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Korean Won Rises to 13-Month High on BOJ Stimulus Speculation

Oct. 25 (Bloomberg) -- South Korea’s won rose to the highest level in 13 months as speculation that Japan’s central bank will ease monetary policy next week increased demand for riskier assets.

The yen fell to a four-month low after the Nikkei newspaper reported the Bank of Japan will consider increasing its asset-purchase program by 10 trillion yen ($125 billion) at the Oct. 30 policy meeting. The MSCI Asia Pacific Index of shares extended gains and the Kospi index reversed earlier declines to close 0.6 percent higher. A South Korean government report tomorrow may show the nation’s economy expanded 1.7 percent in the third quarter, the slowest pace in three years, according to a Bloomberg survey of forecasters.

“Speculation about BOJ easing supported riskier assets such as Asian stocks and the won,” said Cho Young Bok, a Seoul-based currency dealer for Daegu Bank. “There were some South Korean exporters selling the dollar to convert income, and the government didn’t show a strong will to keep the won from strengthening beyond the 1,100 per dollar level.”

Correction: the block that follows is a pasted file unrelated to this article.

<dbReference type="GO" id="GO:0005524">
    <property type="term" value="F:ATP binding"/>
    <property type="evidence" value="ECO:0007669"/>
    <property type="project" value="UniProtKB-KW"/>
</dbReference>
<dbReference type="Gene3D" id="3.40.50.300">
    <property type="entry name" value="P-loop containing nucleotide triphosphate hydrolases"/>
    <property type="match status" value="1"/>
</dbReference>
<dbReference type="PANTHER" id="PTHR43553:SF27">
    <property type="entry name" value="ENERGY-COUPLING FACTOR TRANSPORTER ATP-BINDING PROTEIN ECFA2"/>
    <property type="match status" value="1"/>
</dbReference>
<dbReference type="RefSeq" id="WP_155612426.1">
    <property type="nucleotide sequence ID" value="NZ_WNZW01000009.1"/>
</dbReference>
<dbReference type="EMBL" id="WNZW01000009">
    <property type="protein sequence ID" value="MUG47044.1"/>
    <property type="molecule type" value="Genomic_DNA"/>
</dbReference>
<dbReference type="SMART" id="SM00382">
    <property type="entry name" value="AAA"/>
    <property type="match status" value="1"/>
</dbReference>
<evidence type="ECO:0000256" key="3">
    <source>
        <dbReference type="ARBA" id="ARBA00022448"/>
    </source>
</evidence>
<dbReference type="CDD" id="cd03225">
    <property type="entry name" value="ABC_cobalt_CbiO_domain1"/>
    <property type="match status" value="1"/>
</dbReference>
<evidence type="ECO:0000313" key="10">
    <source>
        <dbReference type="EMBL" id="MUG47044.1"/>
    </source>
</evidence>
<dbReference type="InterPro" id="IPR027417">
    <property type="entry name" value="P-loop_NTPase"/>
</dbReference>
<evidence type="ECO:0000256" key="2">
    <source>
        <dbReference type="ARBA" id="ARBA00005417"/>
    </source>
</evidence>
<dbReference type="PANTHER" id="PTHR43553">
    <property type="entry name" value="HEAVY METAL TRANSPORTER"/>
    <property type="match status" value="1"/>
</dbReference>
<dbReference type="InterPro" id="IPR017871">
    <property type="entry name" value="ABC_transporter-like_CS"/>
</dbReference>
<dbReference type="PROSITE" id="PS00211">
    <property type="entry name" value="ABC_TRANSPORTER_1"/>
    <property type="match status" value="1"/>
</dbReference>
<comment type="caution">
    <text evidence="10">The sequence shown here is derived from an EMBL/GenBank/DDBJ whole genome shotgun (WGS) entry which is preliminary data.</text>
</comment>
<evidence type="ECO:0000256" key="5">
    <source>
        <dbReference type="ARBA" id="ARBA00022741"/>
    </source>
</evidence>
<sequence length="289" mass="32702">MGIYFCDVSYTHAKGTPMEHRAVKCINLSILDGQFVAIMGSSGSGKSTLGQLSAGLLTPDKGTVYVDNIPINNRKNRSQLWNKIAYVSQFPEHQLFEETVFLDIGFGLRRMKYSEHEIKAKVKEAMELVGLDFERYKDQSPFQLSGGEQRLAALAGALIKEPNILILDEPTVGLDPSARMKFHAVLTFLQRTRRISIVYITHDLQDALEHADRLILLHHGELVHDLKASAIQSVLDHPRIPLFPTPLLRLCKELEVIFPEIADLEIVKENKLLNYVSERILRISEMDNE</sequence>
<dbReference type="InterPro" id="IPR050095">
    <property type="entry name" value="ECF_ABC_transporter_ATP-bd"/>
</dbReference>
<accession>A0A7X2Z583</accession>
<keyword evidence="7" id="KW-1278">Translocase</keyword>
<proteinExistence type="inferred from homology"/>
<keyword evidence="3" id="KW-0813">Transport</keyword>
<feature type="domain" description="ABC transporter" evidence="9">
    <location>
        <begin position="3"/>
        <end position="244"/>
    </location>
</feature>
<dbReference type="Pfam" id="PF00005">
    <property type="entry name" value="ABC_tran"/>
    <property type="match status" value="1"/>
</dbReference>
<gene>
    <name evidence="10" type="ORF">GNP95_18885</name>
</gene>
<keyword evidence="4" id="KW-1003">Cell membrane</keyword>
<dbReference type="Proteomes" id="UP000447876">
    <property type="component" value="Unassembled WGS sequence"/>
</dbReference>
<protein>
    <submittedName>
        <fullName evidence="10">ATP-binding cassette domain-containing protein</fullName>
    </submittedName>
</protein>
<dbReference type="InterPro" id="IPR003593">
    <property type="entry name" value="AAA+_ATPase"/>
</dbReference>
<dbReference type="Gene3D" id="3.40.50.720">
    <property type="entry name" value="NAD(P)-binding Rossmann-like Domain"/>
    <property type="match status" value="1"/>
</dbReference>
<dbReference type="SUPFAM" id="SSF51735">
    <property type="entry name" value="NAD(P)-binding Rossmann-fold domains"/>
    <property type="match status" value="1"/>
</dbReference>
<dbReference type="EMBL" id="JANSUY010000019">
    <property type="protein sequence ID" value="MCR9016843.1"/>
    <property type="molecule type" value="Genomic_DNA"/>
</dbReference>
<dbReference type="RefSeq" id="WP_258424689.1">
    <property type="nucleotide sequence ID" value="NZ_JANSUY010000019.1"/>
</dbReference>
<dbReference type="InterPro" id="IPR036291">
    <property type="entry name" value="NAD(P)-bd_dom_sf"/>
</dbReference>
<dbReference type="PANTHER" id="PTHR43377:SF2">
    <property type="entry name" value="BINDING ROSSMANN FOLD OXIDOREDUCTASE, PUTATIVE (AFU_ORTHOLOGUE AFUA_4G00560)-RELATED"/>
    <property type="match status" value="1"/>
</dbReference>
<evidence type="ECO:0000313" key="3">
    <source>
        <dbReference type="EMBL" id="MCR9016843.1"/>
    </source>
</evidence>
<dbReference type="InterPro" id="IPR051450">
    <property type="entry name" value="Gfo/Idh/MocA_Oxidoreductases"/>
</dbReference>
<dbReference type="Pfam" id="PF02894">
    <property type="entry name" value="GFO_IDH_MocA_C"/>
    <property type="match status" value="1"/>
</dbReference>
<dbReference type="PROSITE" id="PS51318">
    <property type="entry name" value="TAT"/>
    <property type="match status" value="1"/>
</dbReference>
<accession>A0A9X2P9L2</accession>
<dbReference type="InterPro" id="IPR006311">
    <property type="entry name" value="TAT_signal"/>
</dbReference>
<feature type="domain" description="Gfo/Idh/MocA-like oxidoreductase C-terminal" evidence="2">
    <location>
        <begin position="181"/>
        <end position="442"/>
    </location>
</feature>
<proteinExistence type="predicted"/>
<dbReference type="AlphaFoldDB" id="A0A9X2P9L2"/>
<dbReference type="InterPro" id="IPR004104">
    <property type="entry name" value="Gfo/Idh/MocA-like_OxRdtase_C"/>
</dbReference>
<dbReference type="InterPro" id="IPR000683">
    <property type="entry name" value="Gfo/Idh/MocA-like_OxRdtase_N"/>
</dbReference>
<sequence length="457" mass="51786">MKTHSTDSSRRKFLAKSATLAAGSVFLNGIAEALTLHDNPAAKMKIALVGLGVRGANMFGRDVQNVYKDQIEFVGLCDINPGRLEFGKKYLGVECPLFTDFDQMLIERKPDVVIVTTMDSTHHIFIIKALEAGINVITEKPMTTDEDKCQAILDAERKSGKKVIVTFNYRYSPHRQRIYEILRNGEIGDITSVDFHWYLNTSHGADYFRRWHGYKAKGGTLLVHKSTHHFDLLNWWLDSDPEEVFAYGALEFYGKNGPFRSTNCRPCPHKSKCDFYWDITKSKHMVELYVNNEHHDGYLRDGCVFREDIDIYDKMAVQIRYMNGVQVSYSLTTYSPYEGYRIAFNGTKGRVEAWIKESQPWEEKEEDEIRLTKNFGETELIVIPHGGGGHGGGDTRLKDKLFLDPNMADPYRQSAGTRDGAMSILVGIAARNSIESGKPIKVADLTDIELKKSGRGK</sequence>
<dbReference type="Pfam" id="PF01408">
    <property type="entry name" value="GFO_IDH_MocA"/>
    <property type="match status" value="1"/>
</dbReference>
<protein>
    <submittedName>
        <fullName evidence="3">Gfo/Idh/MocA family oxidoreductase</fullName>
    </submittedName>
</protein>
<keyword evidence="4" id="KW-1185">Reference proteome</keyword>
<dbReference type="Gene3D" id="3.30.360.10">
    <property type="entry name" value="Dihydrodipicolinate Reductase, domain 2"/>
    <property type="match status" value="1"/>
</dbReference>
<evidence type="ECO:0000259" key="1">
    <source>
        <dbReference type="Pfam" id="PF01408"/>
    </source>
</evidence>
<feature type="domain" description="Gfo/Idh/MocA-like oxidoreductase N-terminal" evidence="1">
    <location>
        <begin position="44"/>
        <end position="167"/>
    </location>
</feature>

The won rose 0.5 percent to 1,098.05 per dollar at the close in Seoul, according to data compiled by Bloomberg. The currency touched 1,097.68 earlier, the strongest level since Sept. 14, 2011. One-month implied volatility, a measure of exchange-rate swings used to price options, fell 26 basis points, or 0.26 percentage point, to 5.78 percent.

Capital Flows

South Korea’s strong fiscal position has helped eased currency volatility, and the government doesn’t plan to increase controls on capital flows, Finance Minister Bahk Jae Wan said today. The cost of processed foods is prompting concerns about price instability and inflation, he said earlier at a government meeting.

The nation’s industrial output probably grew 1 percent in September, the most in three months, a Bloomberg News survey showed before data due next week. Finance Minister Bahk said in a Bloomberg News interview on Oct. 9 that economic growth reached a “bottom” in the third quarter.

The yield on the government’s 3.25 percent bonds due June 2015 was little changed at 2.81 percent, Korea Exchange Inc. prices show. The one-year interest-rate swap slid one basis point to 2.77 percent.

“Investors are waiting for the government’s outlook tomorrow for fourth quarter growth, which will help gauge whether South Korea’s economy will rebound,” said Lee Hak Seoung, a fixed-income analyst at Tong Yang Securities Inc. in Seoul.

To contact the reporter on this story: Jiyeun Lee in Seoul at jlee1029@bloomberg.net

To contact the editor responsible for this story: James Regan at jregan19@bloomberg.net.

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